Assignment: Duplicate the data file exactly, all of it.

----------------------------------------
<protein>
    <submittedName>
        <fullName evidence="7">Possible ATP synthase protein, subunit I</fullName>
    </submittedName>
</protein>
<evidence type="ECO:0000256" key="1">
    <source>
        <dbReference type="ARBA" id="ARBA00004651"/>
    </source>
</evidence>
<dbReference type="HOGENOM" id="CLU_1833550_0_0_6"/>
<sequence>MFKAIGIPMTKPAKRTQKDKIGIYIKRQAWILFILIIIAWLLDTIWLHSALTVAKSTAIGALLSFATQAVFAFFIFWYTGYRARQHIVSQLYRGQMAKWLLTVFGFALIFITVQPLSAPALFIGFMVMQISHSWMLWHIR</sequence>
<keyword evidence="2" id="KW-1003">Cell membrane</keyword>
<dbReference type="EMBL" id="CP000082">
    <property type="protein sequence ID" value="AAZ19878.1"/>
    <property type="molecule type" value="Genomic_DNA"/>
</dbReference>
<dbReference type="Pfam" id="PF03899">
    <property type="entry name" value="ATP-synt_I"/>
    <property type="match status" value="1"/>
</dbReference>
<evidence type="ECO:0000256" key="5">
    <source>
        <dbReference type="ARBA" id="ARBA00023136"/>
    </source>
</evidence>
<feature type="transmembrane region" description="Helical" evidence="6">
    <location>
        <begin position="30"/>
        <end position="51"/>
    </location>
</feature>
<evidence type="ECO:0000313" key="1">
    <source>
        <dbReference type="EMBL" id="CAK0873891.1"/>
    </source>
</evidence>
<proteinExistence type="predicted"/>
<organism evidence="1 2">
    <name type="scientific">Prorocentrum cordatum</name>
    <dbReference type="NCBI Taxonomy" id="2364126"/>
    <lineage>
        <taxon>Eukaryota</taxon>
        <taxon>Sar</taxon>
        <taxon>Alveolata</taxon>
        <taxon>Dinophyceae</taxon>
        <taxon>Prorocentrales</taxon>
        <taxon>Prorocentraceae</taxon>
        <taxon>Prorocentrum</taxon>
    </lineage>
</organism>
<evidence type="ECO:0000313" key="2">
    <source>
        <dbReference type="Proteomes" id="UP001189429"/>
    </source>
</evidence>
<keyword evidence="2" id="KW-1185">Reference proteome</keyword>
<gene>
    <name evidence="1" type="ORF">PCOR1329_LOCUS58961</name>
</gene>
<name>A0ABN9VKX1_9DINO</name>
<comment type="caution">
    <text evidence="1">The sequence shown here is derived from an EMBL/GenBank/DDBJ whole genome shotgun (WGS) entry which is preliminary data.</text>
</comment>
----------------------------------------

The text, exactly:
<protein>
    <submittedName>
        <fullName evidence="7">Possible ATP synthase protein, subunit I</fullName>
    </submittedName>
</protein>
<evidence type="ECO:0000256" key="1">
    <source>
        <dbReference type="ARBA" id="ARBA00004651"/>
    </source>
</evidence>
<dbReference type="HOGENOM" id="CLU_1833550_0_0_6"/>
<sequence>MFKAIGIPMTKPAKRTQKDKIGIYIKRQAWILFILIIIAWLLDTIWLHSALTVAKSTAIGALLSFATQAVFAFFIFWYTGYRARQHIVSQLYRGQMAKWLLTVFGFALIFITVQPLSAPALFIGFMVMQISHSWMLWHIR</sequence>
<keyword evidence="2" id="KW-1003">Cell membrane</keyword>
<dbReference type="EMBL" id="CP000082">
    <property type="protein sequence ID" value="AAZ19878.1"/>
    <property type="molecule type" value="Genomic_DNA"/>
</dbReference>
<dbReference type="Pfam" id="PF03899">
    <property type="entry name" value="ATP-synt_I"/>
    <property type="match status" value="1"/>
</dbReference>
<evidence type="ECO:0000256" key="5">
    <source>
        <dbReference type="ARBA" id="ARBA00023136"/>
    </source>
</evidence>
<feature type="transmembrane region" description="Helical" evidence="6">
    <location>
        <begin position="30"/>
        <end position="51"/>
    </location>
</feature>
<evidence type="ECO:0000313" key="1">
    <source>
        <dbReference type="EMBL" id="CAK0873891.1"/>
    </source>
</evidence>
<proteinExistence type="predicted"/>
<organism evidence="1 2">
    <name type="scientific">Prorocentrum cordatum</name>
    <dbReference type="NCBI Taxonomy" id="2364126"/>
    <lineage>
        <taxon>Eukaryota</taxon>
        <taxon>Sar</taxon>
        <taxon>Alveolata</taxon>
        <taxon>Dinophyceae</taxon>
        <taxon>Prorocentrales</taxon>
        <taxon>Prorocentraceae</taxon>
        <taxon>Prorocentrum</taxon>
    </lineage>
</organism>
<evidence type="ECO:0000313" key="2">
    <source>
        <dbReference type="Proteomes" id="UP001189429"/>
    </source>
</evidence>
<keyword evidence="2" id="KW-1185">Reference proteome</keyword>
<gene>
    <name evidence="1" type="ORF">PCOR1329_LOCUS58961</name>
</gene>
<name>A0ABN9VKX1_9DINO</name>
<comment type="caution">
    <text evidence="1">The sequence shown here is derived from an EMBL/GenBank/DDBJ whole genome shotgun (WGS) entry which is preliminary data.</text>
</comment>